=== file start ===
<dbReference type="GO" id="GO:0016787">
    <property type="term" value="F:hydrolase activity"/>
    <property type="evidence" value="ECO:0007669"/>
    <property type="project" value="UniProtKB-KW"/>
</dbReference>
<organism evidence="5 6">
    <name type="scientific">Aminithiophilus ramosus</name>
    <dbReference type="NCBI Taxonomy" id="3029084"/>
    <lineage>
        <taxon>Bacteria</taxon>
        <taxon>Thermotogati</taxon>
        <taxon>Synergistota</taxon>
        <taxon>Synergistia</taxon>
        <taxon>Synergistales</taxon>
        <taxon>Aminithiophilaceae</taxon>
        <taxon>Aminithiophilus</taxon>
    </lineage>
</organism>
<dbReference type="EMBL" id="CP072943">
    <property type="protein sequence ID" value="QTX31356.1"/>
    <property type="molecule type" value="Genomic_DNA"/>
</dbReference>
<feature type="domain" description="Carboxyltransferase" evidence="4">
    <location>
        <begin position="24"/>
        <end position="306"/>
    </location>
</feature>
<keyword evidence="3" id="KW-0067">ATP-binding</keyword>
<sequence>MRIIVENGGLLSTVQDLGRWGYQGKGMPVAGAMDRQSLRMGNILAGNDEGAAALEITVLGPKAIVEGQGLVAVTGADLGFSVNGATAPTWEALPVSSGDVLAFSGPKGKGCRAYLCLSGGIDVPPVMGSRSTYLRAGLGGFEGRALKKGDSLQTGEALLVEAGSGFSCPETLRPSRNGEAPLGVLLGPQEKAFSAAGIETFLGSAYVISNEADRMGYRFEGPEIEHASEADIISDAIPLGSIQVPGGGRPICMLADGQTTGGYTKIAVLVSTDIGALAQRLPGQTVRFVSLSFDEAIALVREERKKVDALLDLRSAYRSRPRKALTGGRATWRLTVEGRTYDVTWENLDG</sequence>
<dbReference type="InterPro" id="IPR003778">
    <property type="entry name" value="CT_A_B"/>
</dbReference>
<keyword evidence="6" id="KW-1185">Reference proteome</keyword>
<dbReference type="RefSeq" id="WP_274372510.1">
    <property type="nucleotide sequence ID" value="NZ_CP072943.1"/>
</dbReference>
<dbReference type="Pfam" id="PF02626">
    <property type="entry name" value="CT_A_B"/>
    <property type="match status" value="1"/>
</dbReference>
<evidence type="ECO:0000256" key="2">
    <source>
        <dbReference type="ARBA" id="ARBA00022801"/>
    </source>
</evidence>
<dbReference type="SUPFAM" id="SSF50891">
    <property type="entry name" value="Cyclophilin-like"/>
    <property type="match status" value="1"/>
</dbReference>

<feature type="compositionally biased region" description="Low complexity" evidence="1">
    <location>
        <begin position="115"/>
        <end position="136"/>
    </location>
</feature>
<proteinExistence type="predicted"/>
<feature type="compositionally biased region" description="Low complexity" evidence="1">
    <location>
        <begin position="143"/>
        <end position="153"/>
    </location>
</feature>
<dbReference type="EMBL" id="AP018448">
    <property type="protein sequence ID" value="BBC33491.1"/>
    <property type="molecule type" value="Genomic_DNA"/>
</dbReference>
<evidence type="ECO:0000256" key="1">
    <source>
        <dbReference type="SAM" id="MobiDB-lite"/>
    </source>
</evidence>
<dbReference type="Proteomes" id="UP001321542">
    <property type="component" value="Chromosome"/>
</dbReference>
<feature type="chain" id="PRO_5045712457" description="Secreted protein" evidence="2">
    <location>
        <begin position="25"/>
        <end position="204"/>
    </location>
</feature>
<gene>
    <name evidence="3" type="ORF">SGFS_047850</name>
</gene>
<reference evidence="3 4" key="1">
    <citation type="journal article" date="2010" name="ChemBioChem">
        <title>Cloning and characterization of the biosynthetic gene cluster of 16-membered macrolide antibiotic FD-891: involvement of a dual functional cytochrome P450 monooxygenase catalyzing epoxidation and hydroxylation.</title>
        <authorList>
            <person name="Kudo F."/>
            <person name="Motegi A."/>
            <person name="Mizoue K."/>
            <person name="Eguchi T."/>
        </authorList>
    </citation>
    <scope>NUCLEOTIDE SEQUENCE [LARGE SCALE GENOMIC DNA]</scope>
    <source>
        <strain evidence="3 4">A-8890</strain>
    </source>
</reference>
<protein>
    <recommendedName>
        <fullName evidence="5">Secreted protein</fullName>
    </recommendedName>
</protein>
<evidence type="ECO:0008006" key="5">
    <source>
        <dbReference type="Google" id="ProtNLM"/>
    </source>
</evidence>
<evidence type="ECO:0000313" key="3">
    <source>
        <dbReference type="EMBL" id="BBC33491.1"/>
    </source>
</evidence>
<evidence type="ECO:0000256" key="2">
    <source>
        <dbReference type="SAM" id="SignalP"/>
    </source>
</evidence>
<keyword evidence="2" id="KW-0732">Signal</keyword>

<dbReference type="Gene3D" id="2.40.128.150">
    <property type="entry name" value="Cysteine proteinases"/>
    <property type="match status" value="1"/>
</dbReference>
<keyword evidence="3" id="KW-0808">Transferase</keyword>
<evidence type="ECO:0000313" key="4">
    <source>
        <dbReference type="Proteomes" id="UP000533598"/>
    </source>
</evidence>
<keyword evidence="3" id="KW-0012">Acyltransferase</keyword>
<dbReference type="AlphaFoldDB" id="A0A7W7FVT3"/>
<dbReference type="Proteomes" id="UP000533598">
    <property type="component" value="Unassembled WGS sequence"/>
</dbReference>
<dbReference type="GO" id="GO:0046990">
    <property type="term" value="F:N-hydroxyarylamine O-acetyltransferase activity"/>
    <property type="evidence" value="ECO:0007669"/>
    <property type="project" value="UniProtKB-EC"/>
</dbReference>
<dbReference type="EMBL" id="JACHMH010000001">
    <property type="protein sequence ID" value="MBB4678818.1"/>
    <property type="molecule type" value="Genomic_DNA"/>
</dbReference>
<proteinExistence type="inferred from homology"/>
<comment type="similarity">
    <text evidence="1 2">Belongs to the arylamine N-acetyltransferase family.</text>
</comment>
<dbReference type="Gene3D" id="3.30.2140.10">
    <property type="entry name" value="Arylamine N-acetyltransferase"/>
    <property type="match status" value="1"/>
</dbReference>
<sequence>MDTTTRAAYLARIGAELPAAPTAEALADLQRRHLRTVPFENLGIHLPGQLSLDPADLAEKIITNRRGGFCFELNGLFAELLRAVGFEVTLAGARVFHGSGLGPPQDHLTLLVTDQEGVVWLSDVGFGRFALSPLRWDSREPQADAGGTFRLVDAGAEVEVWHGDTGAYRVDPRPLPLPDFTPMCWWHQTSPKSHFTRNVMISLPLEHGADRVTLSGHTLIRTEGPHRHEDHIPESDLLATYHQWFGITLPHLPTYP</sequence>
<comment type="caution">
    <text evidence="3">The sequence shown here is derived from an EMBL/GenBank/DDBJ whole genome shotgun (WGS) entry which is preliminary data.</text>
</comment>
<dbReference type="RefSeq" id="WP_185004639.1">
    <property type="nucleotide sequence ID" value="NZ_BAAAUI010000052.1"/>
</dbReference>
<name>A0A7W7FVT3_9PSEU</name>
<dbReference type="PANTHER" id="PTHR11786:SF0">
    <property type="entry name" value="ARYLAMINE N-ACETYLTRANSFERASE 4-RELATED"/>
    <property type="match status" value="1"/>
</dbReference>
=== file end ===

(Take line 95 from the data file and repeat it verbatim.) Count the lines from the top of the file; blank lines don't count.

    <scope>NUCLEOTIDE SEQUENCE [LARGE SCALE GENOMIC DNA]</scope>